Thoughts on the Ken Burn’s Speical

My Thoughts on the Ken Burn’s Special

I watched Ken Burn’s special show about Vietnam with mixed feelings. I was sure that he was going to portray us in the worst possible light, and though some of it reflected badly on the American solider, I think that, for the most part it was an honest presentation.
It was interesting to see the war from the point of view of the North Vietnamese and Viet Cong soldiers…who suffered far more than we did. We learned, for example, that the families of the NVN and VC who were killed in battle never got any official notification.

One memory that has stayed in my mind for over a half-century now, was during a recovery operation when a VC sniper began shooting at us. We had an infantry platoon providing security, and they, rather quickly, located, and killed the sniper. They buried him right there, then smoothed down the dirt so that there was no sign of the burial.

We had no idea who he was, of course, and so now, more than fifty years later, he remains in an unmarked grave. Any family he had, had no idea what happened to him . . . as far as they were concerned, he just disappeared.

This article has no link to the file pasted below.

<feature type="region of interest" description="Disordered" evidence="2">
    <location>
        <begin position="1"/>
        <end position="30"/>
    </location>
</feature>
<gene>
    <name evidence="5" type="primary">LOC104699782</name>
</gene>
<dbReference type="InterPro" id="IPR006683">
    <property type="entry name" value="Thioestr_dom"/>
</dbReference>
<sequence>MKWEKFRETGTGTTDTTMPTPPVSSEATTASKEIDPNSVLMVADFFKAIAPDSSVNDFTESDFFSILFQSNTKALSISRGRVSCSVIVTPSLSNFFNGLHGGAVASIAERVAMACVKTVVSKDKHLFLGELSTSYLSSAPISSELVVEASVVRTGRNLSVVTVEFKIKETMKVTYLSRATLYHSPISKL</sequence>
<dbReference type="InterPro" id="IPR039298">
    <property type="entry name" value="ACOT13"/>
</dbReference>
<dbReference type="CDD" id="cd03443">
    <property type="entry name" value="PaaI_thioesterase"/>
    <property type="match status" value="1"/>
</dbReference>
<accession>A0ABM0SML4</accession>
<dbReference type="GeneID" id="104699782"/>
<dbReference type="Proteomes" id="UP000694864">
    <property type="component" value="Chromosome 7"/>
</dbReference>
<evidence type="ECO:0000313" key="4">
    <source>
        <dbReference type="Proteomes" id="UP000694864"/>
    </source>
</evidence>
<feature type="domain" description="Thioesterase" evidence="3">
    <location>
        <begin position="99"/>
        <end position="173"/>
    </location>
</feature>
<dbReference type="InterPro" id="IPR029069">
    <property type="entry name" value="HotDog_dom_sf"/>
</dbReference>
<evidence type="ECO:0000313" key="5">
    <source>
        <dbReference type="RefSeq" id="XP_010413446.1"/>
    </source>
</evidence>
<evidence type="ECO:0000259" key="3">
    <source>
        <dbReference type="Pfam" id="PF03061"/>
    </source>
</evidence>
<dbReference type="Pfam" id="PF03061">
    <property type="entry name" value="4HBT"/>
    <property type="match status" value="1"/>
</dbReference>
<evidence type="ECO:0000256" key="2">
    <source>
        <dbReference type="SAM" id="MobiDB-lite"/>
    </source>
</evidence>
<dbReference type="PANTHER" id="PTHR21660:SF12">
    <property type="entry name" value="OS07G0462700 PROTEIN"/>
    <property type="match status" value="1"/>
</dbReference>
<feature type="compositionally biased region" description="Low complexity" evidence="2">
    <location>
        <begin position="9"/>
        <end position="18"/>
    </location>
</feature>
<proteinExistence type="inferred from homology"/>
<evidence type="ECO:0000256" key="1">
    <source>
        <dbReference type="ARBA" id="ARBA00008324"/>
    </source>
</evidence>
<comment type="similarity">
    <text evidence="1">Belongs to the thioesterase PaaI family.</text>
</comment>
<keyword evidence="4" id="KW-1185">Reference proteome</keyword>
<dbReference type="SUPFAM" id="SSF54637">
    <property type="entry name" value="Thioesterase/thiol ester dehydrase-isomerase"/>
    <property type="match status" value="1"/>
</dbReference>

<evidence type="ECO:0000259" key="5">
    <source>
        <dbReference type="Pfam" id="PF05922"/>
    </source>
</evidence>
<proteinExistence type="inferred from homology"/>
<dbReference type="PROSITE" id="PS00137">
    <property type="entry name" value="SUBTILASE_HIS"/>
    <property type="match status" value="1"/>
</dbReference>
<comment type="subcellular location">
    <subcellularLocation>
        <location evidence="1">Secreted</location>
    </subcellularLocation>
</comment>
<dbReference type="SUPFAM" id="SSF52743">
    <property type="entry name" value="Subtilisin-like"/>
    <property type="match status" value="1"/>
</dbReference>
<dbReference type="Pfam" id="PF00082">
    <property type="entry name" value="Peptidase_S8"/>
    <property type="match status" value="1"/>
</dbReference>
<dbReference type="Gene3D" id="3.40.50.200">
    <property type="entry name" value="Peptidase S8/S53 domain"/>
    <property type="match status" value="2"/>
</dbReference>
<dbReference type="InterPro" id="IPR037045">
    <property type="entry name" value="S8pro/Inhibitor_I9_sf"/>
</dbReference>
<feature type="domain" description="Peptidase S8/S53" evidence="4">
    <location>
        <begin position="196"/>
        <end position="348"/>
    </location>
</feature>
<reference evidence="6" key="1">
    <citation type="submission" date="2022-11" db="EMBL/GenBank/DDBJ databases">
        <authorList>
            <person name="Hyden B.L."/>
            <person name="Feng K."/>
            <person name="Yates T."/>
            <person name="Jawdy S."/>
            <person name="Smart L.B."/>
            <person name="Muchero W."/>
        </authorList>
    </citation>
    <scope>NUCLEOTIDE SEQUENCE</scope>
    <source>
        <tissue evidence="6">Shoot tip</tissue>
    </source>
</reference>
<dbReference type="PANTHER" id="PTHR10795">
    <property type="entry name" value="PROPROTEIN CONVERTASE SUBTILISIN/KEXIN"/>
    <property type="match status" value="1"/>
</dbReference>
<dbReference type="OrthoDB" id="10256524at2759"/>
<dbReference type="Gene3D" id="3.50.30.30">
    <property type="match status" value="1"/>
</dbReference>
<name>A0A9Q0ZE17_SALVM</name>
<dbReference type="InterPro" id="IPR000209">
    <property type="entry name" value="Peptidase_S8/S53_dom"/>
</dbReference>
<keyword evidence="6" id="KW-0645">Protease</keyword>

The part of the show that covered the years 66 and 67, was particularly meaningful to me…I lost six friends during that period. While in Germany, I was on a bowling team, composed of four Warrant officers, all of whom deployed from Germany, to Vietnam. By the end of that Vietnam tour, I was the only one of that bowling team that was still alive.

This is not the normal kind of post for me….I didn’t share any vignette to amuse or inform…I just shared some of the emotions stirred in me by the Ken Burns special.

Here is a photo of our helicopter. This was taken on the flight line of the 56th Trans Company. When a helicopter would go down, we would go to the site and rig it for recovery. Our motto was: “You crash and call…we dash and haul.”
Ken Burns Special - Helicopter


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